The increasing risk of natural disasters may nullify efforts to tackle global poverty, as the likelihood of severe droughts and floods increases between now and 2030, a new report has found.
The Overseas Development Institute (ODI) has warned that if part of funds aimed at fighting poverty is not directed to reduce the risk of natural disasters, improvements in extremely poor areas could be set back by “a lifetime overnight”.
The report found that around a third of a billion poor people will live in areas subjected to floods, hurricanes and droughts by 2030, with the most countries at risk being Bangladesh, the Democratic Republic of the Congo, Ethiopia, Kenya, Madagascar, Nepal, Nigeria, Pakistan, South Sudan, Sudan and Uganda.
ODI head of climate change and author of the report Tom Mitchell said, “We know that disasters entrench poverty – they don’t just end lives, they destroy shops, roads, crops, houses and hospitals in places where there are no safety nets such as insurance or social security. Without meaningful change, talk of the end of extreme poverty is pie in the sky.”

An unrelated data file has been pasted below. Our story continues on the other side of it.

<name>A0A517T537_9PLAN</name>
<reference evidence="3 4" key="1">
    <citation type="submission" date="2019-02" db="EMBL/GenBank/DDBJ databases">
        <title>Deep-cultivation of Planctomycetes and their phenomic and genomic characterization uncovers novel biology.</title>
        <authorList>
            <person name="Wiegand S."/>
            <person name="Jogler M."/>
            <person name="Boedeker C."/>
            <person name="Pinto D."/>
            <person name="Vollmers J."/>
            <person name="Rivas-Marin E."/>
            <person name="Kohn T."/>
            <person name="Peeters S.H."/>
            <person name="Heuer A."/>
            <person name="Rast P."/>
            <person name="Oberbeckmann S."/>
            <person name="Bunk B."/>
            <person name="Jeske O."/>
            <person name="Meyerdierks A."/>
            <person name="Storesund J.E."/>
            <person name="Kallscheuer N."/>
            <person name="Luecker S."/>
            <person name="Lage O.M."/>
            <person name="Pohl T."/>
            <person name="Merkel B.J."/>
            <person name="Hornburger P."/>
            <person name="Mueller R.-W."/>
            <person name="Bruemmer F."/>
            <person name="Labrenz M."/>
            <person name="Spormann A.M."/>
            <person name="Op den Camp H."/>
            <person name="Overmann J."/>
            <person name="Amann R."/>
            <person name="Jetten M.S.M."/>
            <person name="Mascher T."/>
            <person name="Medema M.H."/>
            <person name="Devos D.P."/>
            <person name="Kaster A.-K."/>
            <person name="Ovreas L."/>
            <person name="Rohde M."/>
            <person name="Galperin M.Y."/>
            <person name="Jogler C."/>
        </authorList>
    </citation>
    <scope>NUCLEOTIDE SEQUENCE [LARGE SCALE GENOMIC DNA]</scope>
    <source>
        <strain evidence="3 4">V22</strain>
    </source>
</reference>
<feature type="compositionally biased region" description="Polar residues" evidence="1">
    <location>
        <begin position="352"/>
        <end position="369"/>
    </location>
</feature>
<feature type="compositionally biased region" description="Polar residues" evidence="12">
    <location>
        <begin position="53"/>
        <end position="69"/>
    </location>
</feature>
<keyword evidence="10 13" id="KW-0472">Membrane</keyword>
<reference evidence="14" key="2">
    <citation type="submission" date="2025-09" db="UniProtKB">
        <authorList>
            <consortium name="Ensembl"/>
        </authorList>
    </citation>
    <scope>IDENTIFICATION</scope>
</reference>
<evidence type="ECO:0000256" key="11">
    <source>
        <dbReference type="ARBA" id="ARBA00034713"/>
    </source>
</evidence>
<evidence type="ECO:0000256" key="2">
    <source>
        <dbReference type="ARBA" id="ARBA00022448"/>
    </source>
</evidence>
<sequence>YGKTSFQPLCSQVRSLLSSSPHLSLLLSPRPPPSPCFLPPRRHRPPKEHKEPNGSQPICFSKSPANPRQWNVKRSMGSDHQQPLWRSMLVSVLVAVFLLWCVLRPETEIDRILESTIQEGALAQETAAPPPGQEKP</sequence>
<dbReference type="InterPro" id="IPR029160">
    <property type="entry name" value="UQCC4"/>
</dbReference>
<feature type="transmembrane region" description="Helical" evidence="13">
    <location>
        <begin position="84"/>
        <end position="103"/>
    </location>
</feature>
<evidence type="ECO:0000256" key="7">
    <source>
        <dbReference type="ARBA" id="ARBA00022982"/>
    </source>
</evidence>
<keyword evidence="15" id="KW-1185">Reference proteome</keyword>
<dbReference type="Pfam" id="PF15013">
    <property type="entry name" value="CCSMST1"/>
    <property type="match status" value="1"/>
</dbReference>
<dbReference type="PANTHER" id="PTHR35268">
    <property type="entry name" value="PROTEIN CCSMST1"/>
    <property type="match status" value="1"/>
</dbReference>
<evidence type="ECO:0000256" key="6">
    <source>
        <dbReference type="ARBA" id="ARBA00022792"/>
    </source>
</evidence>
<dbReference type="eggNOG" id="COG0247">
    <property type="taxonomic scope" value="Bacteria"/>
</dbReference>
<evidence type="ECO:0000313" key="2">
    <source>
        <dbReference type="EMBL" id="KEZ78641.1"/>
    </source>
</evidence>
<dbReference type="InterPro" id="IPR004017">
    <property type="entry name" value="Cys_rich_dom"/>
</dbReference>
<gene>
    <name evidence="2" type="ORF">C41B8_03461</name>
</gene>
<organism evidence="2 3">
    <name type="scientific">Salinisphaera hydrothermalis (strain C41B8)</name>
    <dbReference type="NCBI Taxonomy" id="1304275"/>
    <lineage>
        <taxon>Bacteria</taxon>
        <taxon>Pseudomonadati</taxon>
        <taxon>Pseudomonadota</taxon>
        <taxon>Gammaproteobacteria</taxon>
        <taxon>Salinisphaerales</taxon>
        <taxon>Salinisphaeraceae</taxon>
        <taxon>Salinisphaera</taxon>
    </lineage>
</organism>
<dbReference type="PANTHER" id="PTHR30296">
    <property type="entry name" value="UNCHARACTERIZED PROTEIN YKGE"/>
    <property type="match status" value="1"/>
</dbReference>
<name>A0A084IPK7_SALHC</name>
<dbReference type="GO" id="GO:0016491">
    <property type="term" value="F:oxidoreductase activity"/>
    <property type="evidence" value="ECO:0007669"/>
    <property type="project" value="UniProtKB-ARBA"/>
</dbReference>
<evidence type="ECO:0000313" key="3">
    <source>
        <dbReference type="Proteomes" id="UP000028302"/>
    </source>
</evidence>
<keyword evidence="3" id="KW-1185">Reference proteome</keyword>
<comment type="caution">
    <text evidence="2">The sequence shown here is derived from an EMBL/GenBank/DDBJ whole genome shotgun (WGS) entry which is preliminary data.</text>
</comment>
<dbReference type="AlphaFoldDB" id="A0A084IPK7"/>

According to the ODI, 40 cents in every $100 of aid would be enough to address some of the challenges posed by climate uncertainty. It said that if the international community seriously wants to end poverty by 2030, it needs to take into account risk management.
“While greater investment in reducing disaster risk is crucial, political incentives have to shift”, Mitchell said.
“We have too long only rewarded those politicians who portray themselves as heroes or heroines when disasters strike. Instead we need a new breed of champions to be winning plaudits for their success in ending poverty and reducing disaster risk at the same time.”
In June, the World Bank warned that if the world incurs in a warming greater than 2C, the developing world will be “devastated” by food shortage and extreme weather.